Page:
I think Courtenay's quote probably explains a good part of it, and gives me an article I need to track down and read! ;) But coming at it from a different angle, one of the things I've always found fascinating about Narnia is the idea that it's not a land for men, but a land to be ruled by a man. I've taken that to mean that Narnia is a land populated mostly by talking beasts and creatures that don't typically need/want a great deal of infrastructure or to be dependent on laws or government.

There are human kings and queens to make the laws and resolve the disputes when necessary, but for the most part, Narnians seem to run their own lives. In a way, for a society like Narnia, it feels right that they seem to use more of an oral tradition and seem to have celebrations more often than actual rituals or an organized church. It does make you wonder if things are different in Archenland, though, since their society does seem to be more "civilized" (strictly meaning that they have a stronger emphasis on creating a civilization).

To add to the list, you could argue that the coronation after defeating the White Witch in LWW and the celebrations after winning the Battle of Beruna in PC and saving Anvard in HaHB are a sort religious celebrations - after all, Aslan is actually there for at least part of all three occasions. Also, we don't really know the purpose of the Great Snow Dance in SC (beyond that it seems to be some kind of yearly tradition).
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Re: Religious Rituals and Practices in Narnia

Postby Tumnus » Jan 23, 2020 1:14 pm

I agree and as a 3rd grader I remember wondering why The Lion, the Witch, and the Wardrobe was in my Sunday School classroom's library because at that point it was to me a story of heroism, adventure, and what we do out of love, not a dogmatic text telling us we have to believe and practice thus and so.

My main reason for posting this is to get us trying to think like Narnians and to imagine what it is that sustains the faith of a creature like Trufflehunter who continues to believe a story about the four kings and queens from 1,300 years ago, apparently through the sheer power of faith and hope. Many of the Narnians do seem to tell each other the stories and talk each other into continued belief and hope, but it's just interesting to think that there doesn't seem to be an organized religion or holy book that records the belief and hope. Perhaps there's a message there about seeing through to the heart of the matter rather than getting lost in the trappings, as is discussed by Jill and Eustace when Jill asks if drawing a circle and making incantations will get Aslan to send them to Narnia and Eustace says it won't and that we can only ask him, we cannot assume that our own actions will tell him what to do and how to do it.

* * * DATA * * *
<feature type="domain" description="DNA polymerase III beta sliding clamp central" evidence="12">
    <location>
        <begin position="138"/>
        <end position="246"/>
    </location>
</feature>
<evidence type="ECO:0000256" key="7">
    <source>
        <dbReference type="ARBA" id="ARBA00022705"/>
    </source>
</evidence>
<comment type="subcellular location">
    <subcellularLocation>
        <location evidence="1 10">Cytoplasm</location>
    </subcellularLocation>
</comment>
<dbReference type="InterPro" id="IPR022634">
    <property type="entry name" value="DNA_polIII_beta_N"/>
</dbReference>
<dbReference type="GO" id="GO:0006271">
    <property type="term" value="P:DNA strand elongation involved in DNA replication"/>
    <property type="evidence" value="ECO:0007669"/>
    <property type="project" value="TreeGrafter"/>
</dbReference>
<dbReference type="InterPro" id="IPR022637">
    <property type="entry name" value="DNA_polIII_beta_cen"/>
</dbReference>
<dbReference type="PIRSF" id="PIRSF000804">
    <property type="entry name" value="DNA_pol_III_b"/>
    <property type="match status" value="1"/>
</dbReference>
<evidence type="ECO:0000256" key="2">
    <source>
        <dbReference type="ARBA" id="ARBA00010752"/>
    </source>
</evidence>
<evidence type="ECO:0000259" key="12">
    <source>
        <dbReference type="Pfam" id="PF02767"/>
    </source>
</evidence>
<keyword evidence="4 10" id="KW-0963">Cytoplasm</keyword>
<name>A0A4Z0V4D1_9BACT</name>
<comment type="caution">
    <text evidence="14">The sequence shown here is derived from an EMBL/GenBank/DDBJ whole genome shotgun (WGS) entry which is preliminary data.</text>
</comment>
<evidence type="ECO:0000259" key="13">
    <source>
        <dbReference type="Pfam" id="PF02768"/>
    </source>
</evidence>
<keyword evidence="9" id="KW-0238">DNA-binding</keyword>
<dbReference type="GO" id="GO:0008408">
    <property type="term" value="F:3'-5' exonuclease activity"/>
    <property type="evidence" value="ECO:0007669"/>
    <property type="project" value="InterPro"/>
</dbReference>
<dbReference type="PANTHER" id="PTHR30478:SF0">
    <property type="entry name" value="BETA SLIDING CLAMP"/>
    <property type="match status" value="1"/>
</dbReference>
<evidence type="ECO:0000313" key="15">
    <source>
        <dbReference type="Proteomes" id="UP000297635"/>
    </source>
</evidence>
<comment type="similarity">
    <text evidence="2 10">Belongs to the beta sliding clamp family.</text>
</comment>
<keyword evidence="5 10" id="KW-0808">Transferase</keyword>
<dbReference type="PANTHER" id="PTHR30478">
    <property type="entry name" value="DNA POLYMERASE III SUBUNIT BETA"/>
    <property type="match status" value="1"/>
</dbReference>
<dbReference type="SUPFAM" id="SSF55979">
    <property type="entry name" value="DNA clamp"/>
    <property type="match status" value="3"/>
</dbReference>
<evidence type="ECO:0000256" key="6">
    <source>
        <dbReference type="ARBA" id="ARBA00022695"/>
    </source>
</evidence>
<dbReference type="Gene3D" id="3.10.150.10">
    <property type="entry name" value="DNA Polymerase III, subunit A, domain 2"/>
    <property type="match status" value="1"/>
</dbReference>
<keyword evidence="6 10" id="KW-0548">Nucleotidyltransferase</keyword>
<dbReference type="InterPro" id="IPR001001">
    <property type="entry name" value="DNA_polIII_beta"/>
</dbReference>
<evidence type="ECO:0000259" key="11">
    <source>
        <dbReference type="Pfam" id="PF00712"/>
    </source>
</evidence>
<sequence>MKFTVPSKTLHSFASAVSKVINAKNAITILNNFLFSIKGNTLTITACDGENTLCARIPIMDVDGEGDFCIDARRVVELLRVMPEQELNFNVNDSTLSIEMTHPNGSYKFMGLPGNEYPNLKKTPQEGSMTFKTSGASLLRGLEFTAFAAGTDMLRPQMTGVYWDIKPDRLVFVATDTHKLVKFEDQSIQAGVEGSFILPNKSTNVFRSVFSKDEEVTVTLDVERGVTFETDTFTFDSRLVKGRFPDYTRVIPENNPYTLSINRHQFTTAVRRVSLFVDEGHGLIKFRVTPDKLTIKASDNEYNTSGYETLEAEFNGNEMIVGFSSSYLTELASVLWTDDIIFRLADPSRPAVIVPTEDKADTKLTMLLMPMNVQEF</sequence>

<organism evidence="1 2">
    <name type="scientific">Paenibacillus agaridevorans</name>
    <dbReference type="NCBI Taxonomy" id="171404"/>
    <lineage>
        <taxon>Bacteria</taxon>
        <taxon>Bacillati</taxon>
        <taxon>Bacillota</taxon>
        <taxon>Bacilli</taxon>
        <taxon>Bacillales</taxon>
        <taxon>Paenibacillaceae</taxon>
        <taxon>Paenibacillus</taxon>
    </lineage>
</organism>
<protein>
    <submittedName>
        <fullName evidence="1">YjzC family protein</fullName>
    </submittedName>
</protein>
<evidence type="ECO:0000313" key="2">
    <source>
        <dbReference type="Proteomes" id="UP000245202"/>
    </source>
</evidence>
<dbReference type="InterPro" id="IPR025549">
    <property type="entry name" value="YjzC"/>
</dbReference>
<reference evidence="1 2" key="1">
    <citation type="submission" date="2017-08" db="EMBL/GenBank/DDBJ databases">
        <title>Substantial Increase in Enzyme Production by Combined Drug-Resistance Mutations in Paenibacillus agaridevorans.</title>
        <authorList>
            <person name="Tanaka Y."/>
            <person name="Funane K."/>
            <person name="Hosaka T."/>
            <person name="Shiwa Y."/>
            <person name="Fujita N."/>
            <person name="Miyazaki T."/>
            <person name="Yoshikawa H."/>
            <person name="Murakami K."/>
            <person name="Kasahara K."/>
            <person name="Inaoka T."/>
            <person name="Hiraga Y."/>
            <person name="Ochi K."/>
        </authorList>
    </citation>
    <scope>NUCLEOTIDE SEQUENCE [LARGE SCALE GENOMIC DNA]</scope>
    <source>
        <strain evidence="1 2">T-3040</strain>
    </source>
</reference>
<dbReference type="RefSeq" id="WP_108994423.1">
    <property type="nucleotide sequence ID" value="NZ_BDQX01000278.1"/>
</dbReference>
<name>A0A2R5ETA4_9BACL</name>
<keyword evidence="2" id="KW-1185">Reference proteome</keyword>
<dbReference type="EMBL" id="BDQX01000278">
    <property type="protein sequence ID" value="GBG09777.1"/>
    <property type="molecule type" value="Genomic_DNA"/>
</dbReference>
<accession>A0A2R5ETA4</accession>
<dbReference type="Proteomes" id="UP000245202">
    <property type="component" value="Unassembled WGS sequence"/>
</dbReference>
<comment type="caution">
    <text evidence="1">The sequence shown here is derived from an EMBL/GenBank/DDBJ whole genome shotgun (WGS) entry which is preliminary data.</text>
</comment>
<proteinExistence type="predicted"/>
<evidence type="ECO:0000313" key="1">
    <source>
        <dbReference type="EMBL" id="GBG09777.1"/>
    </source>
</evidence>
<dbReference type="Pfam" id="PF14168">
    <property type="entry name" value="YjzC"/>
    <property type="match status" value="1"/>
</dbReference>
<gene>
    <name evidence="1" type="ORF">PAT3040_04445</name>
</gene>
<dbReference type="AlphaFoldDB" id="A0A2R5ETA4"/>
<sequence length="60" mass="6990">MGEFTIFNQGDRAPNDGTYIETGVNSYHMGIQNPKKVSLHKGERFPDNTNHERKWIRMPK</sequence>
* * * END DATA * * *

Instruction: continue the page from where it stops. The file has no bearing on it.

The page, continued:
Courtenay wrote:I'm thinking of Lewis's own well-known comments about how the Narnia stories came to be written the way they were — this is from his article "Sometimes Fairy Stories May Say Best What's to be Said", originally published in The New York Times of November 18, 1956 (emphasis added by me):

I thought I saw how stories of this kind could steal past a certain inhibition which had paralysed much of my own religion in childhood. Why did one find it so hard to feel as one was told one ought to feel about God or about the sufferings of Christ? I thought the chief reason was that one was told one ought to. An obligation to feel can freeze feelings. And reverence itself did harm. The whole subject was associated with lowered voices; almost as if it were something medical. But supposing that by casting all these things into an imaginary world, stripping them of their stained-glass and Sunday school associations, one could make them for the first time appear in their real potency? Could one not thus steal past those watchful dragons? I thought one could.


I would say that's the most likely reason why Lewis never shows the Narnians worshipping Aslan or practising anything like what we would think of as organised religion. He was deliberately staying away from "stained-glass and Sunday school associations" in how he portrayed Christian themes in general and Aslan in particular. To me, one of the reasons the books are so effective in getting those themes across is that Aslan ISN'T portrayed as a figure of worship and ritual — in fact, there are almost no very explicit references to who he really is (the clearest is at the end of Dawn Treader, when we learn he is in our world too under "another name"). If he was venerated in Narnia in the way we might expect a divine being to be venerated, that would make it all too bore obvious, and probably most readers' feelings towards Aslan would be "paralysed" just as Lewis describes. And the Chronicles of Narnia would quickly have been relegated to the niche market of "Christian fantasy" instead of being the much-loved worldwide classics that they are.
"Narnia, Narnia, Narnia,